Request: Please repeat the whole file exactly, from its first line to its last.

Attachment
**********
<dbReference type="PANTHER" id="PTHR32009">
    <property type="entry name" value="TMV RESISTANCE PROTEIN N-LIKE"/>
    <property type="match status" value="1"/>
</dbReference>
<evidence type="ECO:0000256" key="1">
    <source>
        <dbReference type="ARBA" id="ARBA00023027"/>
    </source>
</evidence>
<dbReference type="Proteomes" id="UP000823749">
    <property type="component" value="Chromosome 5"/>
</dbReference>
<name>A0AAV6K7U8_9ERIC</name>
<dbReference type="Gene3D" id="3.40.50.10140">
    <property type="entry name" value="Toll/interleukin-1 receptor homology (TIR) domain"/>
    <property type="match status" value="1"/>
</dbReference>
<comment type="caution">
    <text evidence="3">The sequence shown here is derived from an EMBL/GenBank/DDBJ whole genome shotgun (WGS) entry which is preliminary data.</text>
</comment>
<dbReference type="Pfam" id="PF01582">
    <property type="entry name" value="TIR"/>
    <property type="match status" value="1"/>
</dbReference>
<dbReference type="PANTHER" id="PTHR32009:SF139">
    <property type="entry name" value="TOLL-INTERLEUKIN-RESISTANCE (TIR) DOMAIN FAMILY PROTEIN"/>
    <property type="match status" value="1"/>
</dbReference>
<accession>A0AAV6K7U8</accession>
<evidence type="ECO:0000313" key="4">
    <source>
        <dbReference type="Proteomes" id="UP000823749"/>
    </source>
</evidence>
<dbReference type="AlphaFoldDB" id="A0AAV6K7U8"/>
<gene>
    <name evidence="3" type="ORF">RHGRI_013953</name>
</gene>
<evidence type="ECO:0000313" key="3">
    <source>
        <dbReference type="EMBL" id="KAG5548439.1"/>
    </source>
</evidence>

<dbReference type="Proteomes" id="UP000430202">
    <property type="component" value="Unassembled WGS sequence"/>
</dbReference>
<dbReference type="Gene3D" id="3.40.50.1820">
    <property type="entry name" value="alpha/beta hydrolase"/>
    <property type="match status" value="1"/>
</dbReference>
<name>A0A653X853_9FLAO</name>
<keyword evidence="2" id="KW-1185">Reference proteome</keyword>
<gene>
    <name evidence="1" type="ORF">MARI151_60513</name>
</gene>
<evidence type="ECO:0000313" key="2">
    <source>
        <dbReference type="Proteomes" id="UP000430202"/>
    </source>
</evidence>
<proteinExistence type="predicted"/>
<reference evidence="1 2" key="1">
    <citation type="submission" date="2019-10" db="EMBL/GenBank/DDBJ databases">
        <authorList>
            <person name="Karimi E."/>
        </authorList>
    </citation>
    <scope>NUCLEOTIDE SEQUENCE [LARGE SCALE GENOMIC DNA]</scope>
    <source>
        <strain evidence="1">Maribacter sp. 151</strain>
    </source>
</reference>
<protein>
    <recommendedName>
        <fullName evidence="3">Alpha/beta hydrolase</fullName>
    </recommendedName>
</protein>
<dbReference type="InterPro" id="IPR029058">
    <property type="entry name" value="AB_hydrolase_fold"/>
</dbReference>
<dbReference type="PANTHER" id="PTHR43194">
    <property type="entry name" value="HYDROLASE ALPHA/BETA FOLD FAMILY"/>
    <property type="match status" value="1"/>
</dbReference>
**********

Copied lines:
<dbReference type="PANTHER" id="PTHR32009">
    <property type="entry name" value="TMV RESISTANCE PROTEIN N-LIKE"/>
    <property type="match status" value="1"/>
</dbReference>
<evidence type="ECO:0000256" key="1">
    <source>
        <dbReference type="ARBA" id="ARBA00023027"/>
    </source>
</evidence>
<dbReference type="Proteomes" id="UP000823749">
    <property type="component" value="Chromosome 5"/>
</dbReference>
<name>A0AAV6K7U8_9ERIC</name>
<dbReference type="Gene3D" id="3.40.50.10140">
    <property type="entry name" value="Toll/interleukin-1 receptor homology (TIR) domain"/>
    <property type="match status" value="1"/>
</dbReference>
<comment type="caution">
    <text evidence="3">The sequence shown here is derived from an EMBL/GenBank/DDBJ whole genome shotgun (WGS) entry which is preliminary data.</text>
</comment>
<dbReference type="Pfam" id="PF01582">
    <property type="entry name" value="TIR"/>
    <property type="match status" value="1"/>
</dbReference>
<dbReference type="PANTHER" id="PTHR32009:SF139">
    <property type="entry name" value="TOLL-INTERLEUKIN-RESISTANCE (TIR) DOMAIN FAMILY PROTEIN"/>
    <property type="match status" value="1"/>
</dbReference>
<accession>A0AAV6K7U8</accession>
<evidence type="ECO:0000313" key="4">
    <source>
        <dbReference type="Proteomes" id="UP000823749"/>
    </source>
</evidence>
<dbReference type="AlphaFoldDB" id="A0AAV6K7U8"/>
<gene>
    <name evidence="3" type="ORF">RHGRI_013953</name>
</gene>
<evidence type="ECO:0000313" key="3">
    <source>
        <dbReference type="EMBL" id="KAG5548439.1"/>
    </source>
</evidence>

<dbReference type="Proteomes" id="UP000430202">
    <property type="component" value="Unassembled WGS sequence"/>
</dbReference>
<dbReference type="Gene3D" id="3.40.50.1820">
    <property type="entry name" value="alpha/beta hydrolase"/>
    <property type="match status" value="1"/>
</dbReference>
<name>A0A653X853_9FLAO</name>
<keyword evidence="2" id="KW-1185">Reference proteome</keyword>
<gene>
    <name evidence="1" type="ORF">MARI151_60513</name>
</gene>
<evidence type="ECO:0000313" key="2">
    <source>
        <dbReference type="Proteomes" id="UP000430202"/>
    </source>
</evidence>
<proteinExistence type="predicted"/>
<reference evidence="1 2" key="1">
    <citation type="submission" date="2019-10" db="EMBL/GenBank/DDBJ databases">
        <authorList>
            <person name="Karimi E."/>
        </authorList>
    </citation>
    <scope>NUCLEOTIDE SEQUENCE [LARGE SCALE GENOMIC DNA]</scope>
    <source>
        <strain evidence="1">Maribacter sp. 151</strain>
    </source>
</reference>
<protein>
    <recommendedName>
        <fullName evidence="3">Alpha/beta hydrolase</fullName>
    </recommendedName>
</protein>
<dbReference type="InterPro" id="IPR029058">
    <property type="entry name" value="AB_hydrolase_fold"/>
</dbReference>
<dbReference type="PANTHER" id="PTHR43194">
    <property type="entry name" value="HYDROLASE ALPHA/BETA FOLD FAMILY"/>
    <property type="match status" value="1"/>
</dbReference>